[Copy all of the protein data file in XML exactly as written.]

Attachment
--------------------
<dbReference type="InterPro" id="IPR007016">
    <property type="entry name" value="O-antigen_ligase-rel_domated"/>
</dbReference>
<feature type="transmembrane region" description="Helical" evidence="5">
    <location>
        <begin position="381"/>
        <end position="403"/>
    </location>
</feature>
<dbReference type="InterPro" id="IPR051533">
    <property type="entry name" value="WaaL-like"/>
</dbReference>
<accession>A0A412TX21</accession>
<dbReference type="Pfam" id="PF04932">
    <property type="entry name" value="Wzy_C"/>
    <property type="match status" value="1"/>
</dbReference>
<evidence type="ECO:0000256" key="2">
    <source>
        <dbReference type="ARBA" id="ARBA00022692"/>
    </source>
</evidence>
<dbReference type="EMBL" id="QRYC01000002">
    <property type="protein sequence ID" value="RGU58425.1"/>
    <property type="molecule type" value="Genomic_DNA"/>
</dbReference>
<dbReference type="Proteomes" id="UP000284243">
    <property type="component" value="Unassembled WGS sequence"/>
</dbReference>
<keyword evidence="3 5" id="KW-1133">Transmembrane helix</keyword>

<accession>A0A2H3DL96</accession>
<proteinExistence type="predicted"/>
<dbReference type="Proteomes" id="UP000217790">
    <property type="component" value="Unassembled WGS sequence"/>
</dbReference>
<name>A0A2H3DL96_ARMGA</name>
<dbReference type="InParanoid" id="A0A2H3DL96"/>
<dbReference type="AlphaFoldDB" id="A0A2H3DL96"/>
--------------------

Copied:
<dbReference type="InterPro" id="IPR007016">
    <property type="entry name" value="O-antigen_ligase-rel_domated"/>
</dbReference>
<feature type="transmembrane region" description="Helical" evidence="5">
    <location>
        <begin position="381"/>
        <end position="403"/>
    </location>
</feature>
<dbReference type="InterPro" id="IPR051533">
    <property type="entry name" value="WaaL-like"/>
</dbReference>
<accession>A0A412TX21</accession>
<dbReference type="Pfam" id="PF04932">
    <property type="entry name" value="Wzy_C"/>
    <property type="match status" value="1"/>
</dbReference>
<evidence type="ECO:0000256" key="2">
    <source>
        <dbReference type="ARBA" id="ARBA00022692"/>
    </source>
</evidence>
<dbReference type="EMBL" id="QRYC01000002">
    <property type="protein sequence ID" value="RGU58425.1"/>
    <property type="molecule type" value="Genomic_DNA"/>
</dbReference>
<dbReference type="Proteomes" id="UP000284243">
    <property type="component" value="Unassembled WGS sequence"/>
</dbReference>
<keyword evidence="3 5" id="KW-1133">Transmembrane helix</keyword>

<accession>A0A2H3DL96</accession>
<proteinExistence type="predicted"/>
<dbReference type="Proteomes" id="UP000217790">
    <property type="component" value="Unassembled WGS sequence"/>
</dbReference>
<name>A0A2H3DL96_ARMGA</name>
<dbReference type="InParanoid" id="A0A2H3DL96"/>
<dbReference type="AlphaFoldDB" id="A0A2H3DL96"/>